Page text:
Since I was 15 I have had a total of 6 counselors/therapists (maybe more?) and I haven’t gotten the results I needed out of any of them. I have had a HORRIBLE time with the medical community. I’ve tried 4 psychological medications, 2 of which gave me serotonin syndrome. The first one had me shaking uncontrollably, “getting sick” for hours, and then in the ER. After that, the same thing happened again, except I went straight from the ER to psychiatric care. If you want to hear more about that later I can give more detail, but it was a horrible experience and not the best option for someone who is autistic. While I was there I tried 2 other medications, which made me feel horrible and sick. Overall, we had kind of tried everything, and nothing was working. My mental health was failing miserably and we had no options anymore.
I finally got an appointment for a full psychiatric evaluation, but it was months away. And those months of waiting were full of horrible emotional episodes, debilitating exhaustion, and, of course, a dangerous amount of anxiety and depression. I was finally officially diagnosed and told that I would apply for disability less than a week ago. It’s one of the best things that ever happened to me. I cried.
After having an official diagnosis I feel like I can give up the charade of pretending to be neurotypical and live the way I’ve needed to live for a long time. I can also be a spokesperson for the autistic community. I can now find the balance between being a functional member of society and being my autistic self without having to pretend.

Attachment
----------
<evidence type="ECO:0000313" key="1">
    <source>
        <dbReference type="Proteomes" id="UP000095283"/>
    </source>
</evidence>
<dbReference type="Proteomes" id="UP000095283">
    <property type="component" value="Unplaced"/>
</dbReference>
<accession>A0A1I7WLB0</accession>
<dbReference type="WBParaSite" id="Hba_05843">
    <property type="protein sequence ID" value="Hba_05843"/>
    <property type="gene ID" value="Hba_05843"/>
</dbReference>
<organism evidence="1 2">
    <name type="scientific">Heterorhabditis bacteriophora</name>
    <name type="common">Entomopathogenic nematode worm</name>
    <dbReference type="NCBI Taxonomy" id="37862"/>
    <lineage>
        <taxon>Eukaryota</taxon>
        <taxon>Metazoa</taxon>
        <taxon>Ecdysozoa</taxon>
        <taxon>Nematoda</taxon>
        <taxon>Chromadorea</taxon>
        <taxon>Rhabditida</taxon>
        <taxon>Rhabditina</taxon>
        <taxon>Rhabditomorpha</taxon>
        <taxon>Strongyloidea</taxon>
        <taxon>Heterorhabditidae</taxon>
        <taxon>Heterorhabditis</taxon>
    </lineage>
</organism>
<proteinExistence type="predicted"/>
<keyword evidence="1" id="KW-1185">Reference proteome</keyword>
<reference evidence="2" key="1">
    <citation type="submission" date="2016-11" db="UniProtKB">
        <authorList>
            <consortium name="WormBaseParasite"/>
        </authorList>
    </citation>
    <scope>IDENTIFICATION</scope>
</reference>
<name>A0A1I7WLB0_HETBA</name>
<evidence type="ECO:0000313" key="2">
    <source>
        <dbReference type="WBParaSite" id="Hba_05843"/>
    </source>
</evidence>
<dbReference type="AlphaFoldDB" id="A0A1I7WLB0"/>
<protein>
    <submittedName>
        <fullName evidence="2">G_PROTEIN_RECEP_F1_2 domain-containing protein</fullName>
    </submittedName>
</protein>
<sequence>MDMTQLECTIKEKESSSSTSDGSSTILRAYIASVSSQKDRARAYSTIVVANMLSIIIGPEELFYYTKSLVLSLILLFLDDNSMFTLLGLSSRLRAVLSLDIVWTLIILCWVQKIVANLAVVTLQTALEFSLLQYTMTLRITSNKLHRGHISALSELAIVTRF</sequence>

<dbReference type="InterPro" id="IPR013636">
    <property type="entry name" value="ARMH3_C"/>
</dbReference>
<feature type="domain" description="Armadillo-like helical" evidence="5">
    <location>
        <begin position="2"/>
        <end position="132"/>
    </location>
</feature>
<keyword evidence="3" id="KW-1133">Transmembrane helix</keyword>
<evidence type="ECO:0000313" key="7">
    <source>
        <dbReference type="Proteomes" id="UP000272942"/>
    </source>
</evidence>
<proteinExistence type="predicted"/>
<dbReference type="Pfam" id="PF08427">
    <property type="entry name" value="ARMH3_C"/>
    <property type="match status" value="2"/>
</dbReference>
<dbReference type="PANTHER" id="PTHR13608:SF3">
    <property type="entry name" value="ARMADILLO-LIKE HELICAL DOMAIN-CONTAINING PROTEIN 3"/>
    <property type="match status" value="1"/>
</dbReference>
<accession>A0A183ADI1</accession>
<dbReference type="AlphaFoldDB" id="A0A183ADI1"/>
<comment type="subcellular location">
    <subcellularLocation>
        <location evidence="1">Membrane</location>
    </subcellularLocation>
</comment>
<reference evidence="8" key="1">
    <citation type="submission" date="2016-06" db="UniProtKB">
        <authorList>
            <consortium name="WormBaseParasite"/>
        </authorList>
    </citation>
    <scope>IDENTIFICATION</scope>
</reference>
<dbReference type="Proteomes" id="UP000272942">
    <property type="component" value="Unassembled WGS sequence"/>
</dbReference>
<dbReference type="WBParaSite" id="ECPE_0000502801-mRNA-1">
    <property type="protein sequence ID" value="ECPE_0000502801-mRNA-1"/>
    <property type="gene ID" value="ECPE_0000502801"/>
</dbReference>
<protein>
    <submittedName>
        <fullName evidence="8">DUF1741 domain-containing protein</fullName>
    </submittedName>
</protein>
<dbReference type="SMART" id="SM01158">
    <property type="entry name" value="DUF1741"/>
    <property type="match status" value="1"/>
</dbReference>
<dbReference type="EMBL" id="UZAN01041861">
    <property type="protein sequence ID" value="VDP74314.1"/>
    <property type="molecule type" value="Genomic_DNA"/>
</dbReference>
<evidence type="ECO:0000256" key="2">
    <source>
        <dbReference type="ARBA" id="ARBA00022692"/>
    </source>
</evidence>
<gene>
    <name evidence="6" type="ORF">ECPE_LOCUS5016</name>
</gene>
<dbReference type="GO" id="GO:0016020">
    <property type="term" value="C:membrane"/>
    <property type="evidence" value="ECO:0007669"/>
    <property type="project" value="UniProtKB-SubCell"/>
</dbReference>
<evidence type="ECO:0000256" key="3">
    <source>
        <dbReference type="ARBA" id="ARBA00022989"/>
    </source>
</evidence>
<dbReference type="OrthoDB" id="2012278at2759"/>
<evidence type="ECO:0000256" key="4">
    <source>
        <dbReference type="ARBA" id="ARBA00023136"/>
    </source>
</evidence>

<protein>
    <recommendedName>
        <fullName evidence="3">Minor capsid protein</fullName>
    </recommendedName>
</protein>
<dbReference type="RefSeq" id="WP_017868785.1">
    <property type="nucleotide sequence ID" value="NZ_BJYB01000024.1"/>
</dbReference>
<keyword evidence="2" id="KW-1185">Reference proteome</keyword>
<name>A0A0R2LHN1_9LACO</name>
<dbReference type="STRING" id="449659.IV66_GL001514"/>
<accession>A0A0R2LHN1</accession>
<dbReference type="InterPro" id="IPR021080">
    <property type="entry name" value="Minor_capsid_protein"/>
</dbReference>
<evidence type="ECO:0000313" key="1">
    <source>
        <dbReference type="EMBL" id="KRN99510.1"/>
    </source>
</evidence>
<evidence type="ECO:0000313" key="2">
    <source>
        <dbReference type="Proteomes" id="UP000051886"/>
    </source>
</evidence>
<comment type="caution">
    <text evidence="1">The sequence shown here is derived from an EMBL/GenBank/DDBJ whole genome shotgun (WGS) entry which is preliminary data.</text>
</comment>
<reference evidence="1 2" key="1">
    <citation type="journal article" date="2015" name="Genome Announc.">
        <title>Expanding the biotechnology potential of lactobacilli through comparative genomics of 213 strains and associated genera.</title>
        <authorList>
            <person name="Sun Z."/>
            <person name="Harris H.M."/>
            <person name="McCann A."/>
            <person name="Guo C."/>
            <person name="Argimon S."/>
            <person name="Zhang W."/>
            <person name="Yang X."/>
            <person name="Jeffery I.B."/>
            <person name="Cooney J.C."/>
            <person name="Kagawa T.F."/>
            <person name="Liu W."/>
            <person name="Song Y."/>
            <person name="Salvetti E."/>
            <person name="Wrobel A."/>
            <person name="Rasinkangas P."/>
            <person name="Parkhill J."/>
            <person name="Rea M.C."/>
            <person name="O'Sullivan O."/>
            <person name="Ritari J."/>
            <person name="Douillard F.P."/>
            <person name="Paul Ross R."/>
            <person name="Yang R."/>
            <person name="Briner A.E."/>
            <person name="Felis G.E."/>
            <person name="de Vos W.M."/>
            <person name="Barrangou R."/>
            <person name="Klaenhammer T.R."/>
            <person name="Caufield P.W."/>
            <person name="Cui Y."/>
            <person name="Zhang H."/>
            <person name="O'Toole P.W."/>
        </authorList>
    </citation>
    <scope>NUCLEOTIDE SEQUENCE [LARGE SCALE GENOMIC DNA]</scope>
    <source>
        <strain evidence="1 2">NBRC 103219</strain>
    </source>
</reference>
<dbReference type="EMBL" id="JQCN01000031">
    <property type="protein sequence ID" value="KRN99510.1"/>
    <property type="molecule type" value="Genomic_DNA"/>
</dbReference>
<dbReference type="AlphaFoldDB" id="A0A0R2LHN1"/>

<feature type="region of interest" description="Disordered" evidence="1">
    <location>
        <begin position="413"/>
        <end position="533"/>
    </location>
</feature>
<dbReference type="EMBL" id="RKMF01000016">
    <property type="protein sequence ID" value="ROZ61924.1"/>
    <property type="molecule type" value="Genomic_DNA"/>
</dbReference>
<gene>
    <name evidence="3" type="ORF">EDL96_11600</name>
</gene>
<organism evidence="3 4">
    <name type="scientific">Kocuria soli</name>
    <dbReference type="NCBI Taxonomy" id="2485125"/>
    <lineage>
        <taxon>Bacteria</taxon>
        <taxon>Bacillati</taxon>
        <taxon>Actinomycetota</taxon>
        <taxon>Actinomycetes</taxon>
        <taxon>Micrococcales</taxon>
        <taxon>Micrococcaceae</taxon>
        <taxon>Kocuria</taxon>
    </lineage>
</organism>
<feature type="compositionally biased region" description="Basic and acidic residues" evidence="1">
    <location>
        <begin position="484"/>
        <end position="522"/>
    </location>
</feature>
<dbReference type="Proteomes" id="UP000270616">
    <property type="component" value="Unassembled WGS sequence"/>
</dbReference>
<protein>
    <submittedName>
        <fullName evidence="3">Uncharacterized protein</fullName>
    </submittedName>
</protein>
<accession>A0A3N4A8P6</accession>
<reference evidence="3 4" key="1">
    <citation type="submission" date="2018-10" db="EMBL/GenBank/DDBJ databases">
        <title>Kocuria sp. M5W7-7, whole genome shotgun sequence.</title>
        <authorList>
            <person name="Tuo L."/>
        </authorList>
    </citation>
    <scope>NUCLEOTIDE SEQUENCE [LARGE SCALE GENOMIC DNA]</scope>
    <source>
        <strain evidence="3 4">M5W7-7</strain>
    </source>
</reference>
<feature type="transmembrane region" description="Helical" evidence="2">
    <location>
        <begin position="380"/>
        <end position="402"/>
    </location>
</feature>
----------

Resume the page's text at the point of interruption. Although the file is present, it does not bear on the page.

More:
That’s what I want for other autistic people and parents of autistic people who may run across this blog. Being autistic is not easy. It’s complicated and often exhausting. It often requires a lot of effort to be happy and healthy when you have ASD. Of course every autistic person’s life and experiences are going to differ from mine. Some people get diagnosed early on in life and they feel that they’re capable of things that they’re told they can’t do. Some people don’t even know until they’re seniors and then it’s an explanation for their whole life. And then some people are like me, they struggle for years and when they’re diagnosed they feel like they can just be who they are. But regardless of the details and the situation, I fully believe that every autistic person has a place in this world where they are safe and happy and healthy, and my goal is to help other autistic people and their parents find that.